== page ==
The New Zealand dollar fell as a less dovish than expected statement and forecasts from the central bank were overshadowed by tensions between the United States and North Korea.
The kiwi traded at 73.09 US cents as at 5pm in Wellington from 73.26 US cents as at 8am in Wellington from 73.16 cents late yesterday. The trade-weighted index was at 77.11 from 77.19 yesterday.
The kiwi initially gained when central bank Governor Graeme Wheeler kept the official cash rate at 1.75 per cent with future projections unchanged, disappointing some economists who had expected him to signal rate hikes would come even later than previously forecast. However, it swiftly pared any gains to settle back near where it was at the start of the trading day in Wellington.
"Monetary policy will remain accommodative for a considerable period," Wheeler said in a statement. "Numerous uncertainties remain and policy may need to adjust accordingly."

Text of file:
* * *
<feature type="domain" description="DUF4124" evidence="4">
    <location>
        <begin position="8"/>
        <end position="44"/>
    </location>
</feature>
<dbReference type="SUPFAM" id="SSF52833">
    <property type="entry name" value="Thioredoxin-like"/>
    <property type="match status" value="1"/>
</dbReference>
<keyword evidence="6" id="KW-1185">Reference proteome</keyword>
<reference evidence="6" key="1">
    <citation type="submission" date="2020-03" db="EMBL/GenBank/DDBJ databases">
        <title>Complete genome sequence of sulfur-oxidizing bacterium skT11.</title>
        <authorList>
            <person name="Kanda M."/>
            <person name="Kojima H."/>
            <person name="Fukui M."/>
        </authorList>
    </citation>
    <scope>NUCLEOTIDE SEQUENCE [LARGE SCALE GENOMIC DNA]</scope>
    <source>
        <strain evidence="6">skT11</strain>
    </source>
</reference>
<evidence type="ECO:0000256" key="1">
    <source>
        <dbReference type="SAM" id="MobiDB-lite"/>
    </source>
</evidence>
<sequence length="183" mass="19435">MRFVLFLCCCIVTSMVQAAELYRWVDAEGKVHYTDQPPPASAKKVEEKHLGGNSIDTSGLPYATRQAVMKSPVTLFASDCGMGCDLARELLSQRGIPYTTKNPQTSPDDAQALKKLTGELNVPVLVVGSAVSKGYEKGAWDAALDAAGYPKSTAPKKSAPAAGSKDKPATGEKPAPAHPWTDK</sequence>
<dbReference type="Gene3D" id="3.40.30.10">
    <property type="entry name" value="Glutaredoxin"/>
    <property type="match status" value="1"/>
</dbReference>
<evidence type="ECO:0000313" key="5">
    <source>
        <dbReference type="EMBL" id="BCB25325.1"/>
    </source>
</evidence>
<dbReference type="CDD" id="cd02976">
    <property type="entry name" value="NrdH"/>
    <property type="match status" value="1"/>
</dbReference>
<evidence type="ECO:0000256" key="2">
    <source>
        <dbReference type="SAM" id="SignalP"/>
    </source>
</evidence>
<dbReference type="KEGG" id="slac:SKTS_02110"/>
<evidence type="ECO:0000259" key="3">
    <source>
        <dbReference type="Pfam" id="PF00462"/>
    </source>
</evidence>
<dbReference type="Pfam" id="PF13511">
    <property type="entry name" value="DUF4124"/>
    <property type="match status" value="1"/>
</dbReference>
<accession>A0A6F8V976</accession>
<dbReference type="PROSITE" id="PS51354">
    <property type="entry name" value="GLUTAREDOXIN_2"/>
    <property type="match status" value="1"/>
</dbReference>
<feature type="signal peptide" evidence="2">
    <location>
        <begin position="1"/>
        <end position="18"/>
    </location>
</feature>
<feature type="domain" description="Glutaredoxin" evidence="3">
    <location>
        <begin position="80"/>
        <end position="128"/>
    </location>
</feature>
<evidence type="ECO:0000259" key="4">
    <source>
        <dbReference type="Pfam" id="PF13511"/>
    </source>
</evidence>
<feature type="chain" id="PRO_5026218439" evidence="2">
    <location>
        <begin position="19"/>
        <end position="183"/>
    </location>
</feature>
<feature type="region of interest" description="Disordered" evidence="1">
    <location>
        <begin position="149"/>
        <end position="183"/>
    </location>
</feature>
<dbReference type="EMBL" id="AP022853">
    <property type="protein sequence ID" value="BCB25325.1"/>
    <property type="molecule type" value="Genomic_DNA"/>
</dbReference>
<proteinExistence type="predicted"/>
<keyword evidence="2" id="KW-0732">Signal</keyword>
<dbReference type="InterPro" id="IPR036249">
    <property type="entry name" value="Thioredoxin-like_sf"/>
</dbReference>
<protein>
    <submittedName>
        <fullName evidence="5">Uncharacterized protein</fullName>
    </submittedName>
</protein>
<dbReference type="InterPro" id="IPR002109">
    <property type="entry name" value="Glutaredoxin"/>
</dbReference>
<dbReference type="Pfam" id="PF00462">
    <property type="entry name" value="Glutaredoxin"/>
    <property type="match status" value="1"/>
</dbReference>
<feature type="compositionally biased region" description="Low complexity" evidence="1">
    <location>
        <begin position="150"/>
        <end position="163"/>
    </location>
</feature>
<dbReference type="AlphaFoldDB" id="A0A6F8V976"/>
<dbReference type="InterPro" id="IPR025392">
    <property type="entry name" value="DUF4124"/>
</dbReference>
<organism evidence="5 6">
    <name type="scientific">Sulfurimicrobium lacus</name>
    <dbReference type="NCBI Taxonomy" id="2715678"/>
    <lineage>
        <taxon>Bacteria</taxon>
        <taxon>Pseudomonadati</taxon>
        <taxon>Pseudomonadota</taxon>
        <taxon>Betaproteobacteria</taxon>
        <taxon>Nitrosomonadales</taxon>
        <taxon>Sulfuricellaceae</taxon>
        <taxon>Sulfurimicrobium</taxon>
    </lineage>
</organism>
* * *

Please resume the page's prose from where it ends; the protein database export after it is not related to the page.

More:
That particular line weighed on the kiwi as the central bank is "unequivocally neutral and by neutral, there's an equal chance of a hike or a cut," said Mark Johnson, senior dealer at OMF.
The New Zealand dollar came under further pressure in Asia trading as it remains unclear how the Korean situation will play out. North Korea's apparently rapid progress in developing nuclear weapons and missiles capable of reaching the U.S. mainland has fueled tensions. According to Reuters, North Korea dismissed as a "load of nonsense" warnings by US President Donald Trump that it would face "fire and fury" if it threatened the United States, and outlined on Thursday detailed plans for a missile strike near the Pacific territory of Guam.
The kiwi was trading at 80.44 yen from 80.42 late yesterday. It was at 4.8758 yuan from 4.8950 yuan. It traded at 62.28 euro cents from 62.31 cents, was at 56.26 British pence from 56.34 pence and at 92.77 Australian cents from 92.91 cents.
New Zealand's two-year swap rate rose 3 basis points to 2.18 per cent while 10-year swaps rose 4 basis points to 3.18 per cent.